The celebrity must not overshadow the brand. This is particularly important for new and up and coming luxury brands. Several established luxury brands already have powerful brand personalities, making it a challenge for celebrities to outshine the brand. However other brands that are yet to ascertain a high level of brand strength have to be careful in choosing a celebrity whose strength doesn’t surpass that of the brand.
Rule Five: Constancy
The celebrity must have constancy and lasting appeal. This means that the celebrity should have sustainability and the knack to maintain their image and career accordingly. This is often based on how predictably successful a celebrity’s career and role as a star is projected to be. It is quite similar to the sales forecast projection that companies make using previous and current cash flows. Some stars might have been in the entertainment business for decades but wouldn’t be the appropriate choice for luxury brand communications because of their lack of constancy and lasting appeal.
Luxury brands that utilize celebrity support must maintain high appeal through their products and services offerings even after the celebrity campaign is over. The higher customer expectation level, which the celebrity endorsement has facilitated, must be constantly met and exceeded. Also, the use of celebrities to promote a brand shouldn’t be a one-off strategy but should be re-visited periodically.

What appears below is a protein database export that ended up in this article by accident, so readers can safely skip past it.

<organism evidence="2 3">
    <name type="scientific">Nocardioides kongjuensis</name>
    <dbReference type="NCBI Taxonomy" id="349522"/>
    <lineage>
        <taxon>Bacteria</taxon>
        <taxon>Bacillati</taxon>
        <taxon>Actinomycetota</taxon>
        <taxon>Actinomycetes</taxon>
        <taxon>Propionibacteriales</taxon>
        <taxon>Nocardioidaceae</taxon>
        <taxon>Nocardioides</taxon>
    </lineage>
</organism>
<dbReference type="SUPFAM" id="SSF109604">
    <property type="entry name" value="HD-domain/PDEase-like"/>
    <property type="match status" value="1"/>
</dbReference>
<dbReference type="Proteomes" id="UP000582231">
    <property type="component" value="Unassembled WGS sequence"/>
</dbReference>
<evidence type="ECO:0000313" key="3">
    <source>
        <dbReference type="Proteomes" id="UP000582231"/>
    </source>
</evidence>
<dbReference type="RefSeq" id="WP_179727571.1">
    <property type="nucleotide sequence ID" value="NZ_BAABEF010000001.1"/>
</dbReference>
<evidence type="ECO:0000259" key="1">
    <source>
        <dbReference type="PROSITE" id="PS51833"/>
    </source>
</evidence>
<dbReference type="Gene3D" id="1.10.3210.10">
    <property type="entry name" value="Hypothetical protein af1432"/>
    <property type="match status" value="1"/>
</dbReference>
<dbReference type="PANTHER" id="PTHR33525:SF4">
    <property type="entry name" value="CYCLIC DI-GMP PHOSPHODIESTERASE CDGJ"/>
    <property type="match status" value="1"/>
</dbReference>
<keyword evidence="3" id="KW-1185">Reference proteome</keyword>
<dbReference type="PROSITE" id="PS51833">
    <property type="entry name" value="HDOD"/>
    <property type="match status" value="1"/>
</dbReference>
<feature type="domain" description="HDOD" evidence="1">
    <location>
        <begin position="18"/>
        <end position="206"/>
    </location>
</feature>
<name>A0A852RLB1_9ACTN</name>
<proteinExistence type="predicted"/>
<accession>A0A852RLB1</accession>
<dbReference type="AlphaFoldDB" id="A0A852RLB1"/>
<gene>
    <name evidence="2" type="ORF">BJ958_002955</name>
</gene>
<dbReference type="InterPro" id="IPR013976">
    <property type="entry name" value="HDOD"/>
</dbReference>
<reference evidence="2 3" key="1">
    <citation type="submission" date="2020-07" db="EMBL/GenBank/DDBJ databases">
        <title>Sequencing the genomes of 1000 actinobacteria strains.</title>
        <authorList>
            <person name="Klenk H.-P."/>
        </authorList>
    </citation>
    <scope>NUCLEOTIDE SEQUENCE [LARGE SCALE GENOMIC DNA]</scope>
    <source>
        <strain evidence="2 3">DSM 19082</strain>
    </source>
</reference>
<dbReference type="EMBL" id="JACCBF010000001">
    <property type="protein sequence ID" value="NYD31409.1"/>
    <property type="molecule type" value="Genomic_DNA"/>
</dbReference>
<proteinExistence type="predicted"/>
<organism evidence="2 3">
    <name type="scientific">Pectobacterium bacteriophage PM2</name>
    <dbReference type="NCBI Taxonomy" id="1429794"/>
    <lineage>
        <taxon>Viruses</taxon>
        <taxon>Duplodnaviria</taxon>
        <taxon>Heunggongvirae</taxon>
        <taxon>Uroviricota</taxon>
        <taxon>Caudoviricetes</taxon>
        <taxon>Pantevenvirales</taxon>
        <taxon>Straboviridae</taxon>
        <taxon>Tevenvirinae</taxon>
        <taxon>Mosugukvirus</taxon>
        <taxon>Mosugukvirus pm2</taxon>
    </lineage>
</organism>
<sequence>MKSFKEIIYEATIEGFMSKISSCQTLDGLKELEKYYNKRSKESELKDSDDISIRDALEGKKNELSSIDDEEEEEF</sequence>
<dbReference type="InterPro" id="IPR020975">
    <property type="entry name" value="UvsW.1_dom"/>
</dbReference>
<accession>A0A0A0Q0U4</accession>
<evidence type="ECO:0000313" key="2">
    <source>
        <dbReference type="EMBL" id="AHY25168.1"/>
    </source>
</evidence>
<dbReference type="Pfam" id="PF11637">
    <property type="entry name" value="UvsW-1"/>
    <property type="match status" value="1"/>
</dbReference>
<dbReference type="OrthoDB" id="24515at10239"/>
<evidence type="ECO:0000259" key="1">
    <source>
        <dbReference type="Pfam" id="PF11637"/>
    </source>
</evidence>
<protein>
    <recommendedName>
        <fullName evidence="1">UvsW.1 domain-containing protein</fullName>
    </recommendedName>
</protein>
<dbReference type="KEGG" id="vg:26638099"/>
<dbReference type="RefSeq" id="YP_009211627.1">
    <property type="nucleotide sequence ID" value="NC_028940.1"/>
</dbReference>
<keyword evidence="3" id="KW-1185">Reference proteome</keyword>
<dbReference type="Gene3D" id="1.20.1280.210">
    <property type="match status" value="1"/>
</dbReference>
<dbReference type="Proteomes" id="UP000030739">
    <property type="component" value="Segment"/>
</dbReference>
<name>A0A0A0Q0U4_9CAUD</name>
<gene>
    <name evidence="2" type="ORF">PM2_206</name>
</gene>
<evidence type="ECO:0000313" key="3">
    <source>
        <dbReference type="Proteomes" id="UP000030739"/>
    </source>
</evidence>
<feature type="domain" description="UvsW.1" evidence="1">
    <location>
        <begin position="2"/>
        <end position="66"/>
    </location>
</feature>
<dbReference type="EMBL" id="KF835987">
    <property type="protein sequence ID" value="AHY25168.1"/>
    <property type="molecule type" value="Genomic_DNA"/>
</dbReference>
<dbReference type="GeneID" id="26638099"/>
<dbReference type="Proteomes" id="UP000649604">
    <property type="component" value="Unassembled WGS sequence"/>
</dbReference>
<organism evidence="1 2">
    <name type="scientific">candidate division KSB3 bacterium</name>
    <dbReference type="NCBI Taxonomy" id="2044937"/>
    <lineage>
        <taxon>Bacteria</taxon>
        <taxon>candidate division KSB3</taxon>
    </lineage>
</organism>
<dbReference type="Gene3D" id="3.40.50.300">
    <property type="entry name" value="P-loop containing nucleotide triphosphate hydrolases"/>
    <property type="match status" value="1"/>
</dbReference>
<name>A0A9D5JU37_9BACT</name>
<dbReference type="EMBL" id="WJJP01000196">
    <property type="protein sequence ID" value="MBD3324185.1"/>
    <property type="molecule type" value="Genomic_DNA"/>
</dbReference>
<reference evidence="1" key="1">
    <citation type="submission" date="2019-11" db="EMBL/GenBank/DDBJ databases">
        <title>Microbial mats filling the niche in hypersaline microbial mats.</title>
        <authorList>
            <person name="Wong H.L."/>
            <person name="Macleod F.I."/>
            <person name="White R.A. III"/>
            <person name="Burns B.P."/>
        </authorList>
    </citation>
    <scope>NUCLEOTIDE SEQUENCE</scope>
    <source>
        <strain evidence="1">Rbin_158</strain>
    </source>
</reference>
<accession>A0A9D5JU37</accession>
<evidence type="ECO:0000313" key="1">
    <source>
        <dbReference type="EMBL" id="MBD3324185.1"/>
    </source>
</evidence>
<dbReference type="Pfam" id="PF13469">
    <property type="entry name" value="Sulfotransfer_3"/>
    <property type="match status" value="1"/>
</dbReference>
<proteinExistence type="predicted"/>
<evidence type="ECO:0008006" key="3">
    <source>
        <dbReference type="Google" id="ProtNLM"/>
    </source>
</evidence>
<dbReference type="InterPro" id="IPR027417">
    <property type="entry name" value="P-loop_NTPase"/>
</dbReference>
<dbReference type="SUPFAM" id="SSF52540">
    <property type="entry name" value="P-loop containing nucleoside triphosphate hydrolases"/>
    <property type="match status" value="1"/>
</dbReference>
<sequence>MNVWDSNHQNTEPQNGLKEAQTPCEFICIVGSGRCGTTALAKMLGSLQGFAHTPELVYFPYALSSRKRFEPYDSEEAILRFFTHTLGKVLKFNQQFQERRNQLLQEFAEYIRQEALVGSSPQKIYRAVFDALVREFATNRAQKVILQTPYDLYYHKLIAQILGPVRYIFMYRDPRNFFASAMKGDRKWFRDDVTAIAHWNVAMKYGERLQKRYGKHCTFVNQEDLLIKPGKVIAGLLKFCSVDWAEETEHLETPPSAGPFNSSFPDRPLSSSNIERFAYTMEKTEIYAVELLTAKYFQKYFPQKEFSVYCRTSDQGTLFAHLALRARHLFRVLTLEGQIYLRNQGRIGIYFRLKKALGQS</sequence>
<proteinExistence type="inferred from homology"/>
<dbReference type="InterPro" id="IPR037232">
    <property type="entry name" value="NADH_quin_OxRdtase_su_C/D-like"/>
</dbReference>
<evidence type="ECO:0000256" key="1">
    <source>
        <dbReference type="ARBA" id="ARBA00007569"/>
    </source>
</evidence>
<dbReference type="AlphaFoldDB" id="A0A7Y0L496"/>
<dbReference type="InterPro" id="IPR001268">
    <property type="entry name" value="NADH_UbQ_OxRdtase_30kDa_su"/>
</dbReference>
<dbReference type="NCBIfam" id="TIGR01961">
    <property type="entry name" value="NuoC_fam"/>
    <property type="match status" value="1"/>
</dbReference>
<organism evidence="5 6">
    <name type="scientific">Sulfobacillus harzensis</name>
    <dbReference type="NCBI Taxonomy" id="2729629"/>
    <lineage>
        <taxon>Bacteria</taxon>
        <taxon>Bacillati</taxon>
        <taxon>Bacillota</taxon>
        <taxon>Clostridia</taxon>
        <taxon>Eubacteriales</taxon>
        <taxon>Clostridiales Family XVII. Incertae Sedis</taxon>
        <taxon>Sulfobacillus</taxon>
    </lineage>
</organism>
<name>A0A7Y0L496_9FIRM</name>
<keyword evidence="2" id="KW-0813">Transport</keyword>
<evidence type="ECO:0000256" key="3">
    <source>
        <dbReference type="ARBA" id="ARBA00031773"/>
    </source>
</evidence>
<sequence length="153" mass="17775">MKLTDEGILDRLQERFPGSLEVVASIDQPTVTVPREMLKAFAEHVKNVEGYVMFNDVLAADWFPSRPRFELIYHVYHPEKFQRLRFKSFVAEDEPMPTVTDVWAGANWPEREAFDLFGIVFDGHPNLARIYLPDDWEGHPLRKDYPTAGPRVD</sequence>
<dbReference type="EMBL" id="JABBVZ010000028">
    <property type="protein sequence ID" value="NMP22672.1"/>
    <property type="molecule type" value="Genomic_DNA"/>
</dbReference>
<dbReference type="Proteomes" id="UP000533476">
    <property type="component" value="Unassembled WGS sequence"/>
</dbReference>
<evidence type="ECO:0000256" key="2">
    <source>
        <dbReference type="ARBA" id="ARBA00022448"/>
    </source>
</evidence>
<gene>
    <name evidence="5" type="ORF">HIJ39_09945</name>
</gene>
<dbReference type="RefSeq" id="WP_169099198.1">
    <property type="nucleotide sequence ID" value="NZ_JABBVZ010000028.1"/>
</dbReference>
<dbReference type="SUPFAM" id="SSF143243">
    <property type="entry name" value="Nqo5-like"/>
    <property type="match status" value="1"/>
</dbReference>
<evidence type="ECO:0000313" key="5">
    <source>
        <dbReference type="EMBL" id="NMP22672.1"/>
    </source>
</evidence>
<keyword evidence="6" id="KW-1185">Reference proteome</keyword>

Luxury brand managers constantly evaluate celebrities using often unclear criteria. This is largely because this strategy has been viewed for a long time as one that doesn’t require complex business decision grids. With the increasing complexity of global business, especially in the luxury fashion sector, clear and structured decision criteria is required for managing the celebrity endorsement strategy. The closest thing to this that exists today is the Davie-Brown Index, developed by Davie-Brown Entertainment and i-think Inc. This index evaluates the worth of celebrities through a systematic and controlled method that resembles financial brand valuation and forecasting. It aims to remove the ambiguity that surrounds celebrity appeal. It acts as a guideline for brand managers and advertising agencies to assess celebrities and calculate their suitability for a specific product or brand image before selecting them.
The Davie-Brown Index uses eight criteria in its evaluation.
- Trend setting